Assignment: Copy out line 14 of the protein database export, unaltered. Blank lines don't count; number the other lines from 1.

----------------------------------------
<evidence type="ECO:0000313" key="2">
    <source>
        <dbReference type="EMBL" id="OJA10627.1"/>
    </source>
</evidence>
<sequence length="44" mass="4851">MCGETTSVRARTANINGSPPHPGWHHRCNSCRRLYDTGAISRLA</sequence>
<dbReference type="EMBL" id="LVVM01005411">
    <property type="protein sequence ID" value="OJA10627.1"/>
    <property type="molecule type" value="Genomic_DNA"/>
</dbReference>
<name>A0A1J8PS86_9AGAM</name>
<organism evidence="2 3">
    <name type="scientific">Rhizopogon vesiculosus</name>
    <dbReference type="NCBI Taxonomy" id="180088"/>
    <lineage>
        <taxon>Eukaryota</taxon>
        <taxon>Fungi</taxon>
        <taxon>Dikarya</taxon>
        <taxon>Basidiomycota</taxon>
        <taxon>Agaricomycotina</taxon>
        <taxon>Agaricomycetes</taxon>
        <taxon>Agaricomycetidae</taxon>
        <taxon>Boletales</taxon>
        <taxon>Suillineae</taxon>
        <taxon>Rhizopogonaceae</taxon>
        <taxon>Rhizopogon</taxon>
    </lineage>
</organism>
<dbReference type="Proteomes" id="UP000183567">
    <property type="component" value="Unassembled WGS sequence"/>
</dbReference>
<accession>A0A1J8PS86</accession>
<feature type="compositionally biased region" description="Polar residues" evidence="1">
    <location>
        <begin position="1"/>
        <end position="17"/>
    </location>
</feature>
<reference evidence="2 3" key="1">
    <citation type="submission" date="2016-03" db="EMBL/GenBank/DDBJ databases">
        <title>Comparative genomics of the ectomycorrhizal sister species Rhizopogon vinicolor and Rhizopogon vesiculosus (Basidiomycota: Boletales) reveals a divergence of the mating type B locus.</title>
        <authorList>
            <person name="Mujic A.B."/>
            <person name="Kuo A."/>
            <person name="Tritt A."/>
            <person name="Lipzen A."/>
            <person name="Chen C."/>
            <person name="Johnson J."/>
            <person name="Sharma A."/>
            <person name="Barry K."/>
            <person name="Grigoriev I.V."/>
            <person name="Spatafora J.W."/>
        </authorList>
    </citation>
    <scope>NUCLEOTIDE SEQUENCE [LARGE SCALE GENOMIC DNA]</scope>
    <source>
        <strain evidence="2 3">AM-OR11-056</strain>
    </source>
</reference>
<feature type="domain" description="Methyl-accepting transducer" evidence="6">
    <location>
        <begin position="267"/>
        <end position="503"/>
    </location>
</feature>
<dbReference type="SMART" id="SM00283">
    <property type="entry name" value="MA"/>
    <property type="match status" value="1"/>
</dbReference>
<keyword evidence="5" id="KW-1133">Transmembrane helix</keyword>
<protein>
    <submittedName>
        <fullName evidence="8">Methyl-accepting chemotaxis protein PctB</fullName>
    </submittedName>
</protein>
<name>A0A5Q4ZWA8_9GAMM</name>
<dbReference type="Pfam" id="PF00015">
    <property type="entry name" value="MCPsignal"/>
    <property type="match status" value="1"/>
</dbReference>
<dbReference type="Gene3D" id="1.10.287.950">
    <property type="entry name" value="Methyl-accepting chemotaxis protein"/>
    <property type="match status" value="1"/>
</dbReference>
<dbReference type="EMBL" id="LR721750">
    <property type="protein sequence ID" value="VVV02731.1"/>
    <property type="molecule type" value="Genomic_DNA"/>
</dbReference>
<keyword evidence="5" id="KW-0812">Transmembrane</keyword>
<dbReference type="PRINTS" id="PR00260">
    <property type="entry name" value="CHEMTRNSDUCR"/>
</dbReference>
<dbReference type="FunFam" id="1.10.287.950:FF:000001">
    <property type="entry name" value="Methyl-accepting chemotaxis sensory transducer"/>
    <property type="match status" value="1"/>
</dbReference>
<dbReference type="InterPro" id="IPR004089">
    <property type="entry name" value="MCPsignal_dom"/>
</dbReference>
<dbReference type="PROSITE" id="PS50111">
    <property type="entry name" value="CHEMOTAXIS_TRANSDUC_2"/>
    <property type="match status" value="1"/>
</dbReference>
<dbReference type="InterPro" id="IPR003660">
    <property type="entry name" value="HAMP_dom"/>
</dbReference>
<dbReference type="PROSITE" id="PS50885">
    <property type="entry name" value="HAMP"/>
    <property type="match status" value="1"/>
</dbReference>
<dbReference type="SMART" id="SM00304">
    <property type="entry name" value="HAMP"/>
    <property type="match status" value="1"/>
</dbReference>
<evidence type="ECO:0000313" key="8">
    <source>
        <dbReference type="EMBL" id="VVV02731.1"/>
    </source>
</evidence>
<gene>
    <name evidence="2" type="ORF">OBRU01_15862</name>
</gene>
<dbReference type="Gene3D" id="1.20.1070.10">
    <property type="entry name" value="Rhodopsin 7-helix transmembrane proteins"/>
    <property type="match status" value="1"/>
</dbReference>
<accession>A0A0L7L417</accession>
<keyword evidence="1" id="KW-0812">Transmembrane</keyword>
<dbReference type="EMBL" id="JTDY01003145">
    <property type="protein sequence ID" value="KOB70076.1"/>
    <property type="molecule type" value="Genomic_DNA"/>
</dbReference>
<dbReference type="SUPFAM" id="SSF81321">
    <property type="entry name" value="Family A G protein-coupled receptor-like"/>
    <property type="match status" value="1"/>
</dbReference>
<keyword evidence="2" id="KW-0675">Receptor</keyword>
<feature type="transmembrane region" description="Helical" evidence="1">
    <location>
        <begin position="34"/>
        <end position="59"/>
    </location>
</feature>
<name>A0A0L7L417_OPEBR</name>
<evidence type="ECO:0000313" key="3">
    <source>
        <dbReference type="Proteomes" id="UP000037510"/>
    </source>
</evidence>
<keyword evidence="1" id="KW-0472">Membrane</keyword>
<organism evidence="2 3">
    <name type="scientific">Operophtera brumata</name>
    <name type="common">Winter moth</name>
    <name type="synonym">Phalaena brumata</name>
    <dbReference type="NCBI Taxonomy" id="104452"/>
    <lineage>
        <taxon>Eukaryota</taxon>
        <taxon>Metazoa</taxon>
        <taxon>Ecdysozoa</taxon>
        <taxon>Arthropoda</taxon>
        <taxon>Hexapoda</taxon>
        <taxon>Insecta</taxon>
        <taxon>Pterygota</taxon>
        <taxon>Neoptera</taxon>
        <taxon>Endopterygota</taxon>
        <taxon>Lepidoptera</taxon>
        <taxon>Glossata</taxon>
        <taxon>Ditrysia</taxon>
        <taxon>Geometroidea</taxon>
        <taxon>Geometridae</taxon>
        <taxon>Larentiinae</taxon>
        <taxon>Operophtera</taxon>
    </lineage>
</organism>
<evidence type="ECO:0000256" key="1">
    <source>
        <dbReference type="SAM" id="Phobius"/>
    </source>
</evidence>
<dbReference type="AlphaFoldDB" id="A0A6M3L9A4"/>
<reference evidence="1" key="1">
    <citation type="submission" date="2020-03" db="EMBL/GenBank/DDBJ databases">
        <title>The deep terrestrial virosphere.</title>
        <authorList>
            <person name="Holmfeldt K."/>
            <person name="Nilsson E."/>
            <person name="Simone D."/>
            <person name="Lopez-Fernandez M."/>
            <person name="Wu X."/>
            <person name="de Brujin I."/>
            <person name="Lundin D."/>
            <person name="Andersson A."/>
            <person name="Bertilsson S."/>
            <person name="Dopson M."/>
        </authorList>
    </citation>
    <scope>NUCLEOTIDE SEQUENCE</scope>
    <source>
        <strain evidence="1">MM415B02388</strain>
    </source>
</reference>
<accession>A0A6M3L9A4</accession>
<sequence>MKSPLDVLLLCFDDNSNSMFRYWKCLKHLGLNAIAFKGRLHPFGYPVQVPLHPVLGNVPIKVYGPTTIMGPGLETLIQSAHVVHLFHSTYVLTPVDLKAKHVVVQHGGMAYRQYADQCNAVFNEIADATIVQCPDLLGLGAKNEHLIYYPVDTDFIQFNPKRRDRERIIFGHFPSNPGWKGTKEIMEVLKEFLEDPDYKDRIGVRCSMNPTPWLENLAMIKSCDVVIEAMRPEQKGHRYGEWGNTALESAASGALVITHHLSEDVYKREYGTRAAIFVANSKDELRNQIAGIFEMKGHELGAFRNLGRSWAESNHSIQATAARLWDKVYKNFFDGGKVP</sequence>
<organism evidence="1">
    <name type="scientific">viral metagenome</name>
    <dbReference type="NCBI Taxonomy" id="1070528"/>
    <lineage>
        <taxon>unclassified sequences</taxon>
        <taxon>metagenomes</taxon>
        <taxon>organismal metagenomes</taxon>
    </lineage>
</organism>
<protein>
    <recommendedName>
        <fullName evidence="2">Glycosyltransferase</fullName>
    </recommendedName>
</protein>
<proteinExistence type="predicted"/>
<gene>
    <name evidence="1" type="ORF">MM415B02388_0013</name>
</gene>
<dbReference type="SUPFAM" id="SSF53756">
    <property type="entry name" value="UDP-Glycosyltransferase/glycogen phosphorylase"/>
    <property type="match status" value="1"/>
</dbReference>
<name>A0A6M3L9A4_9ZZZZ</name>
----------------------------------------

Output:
    <dbReference type="NCBI Taxonomy" id="180088"/>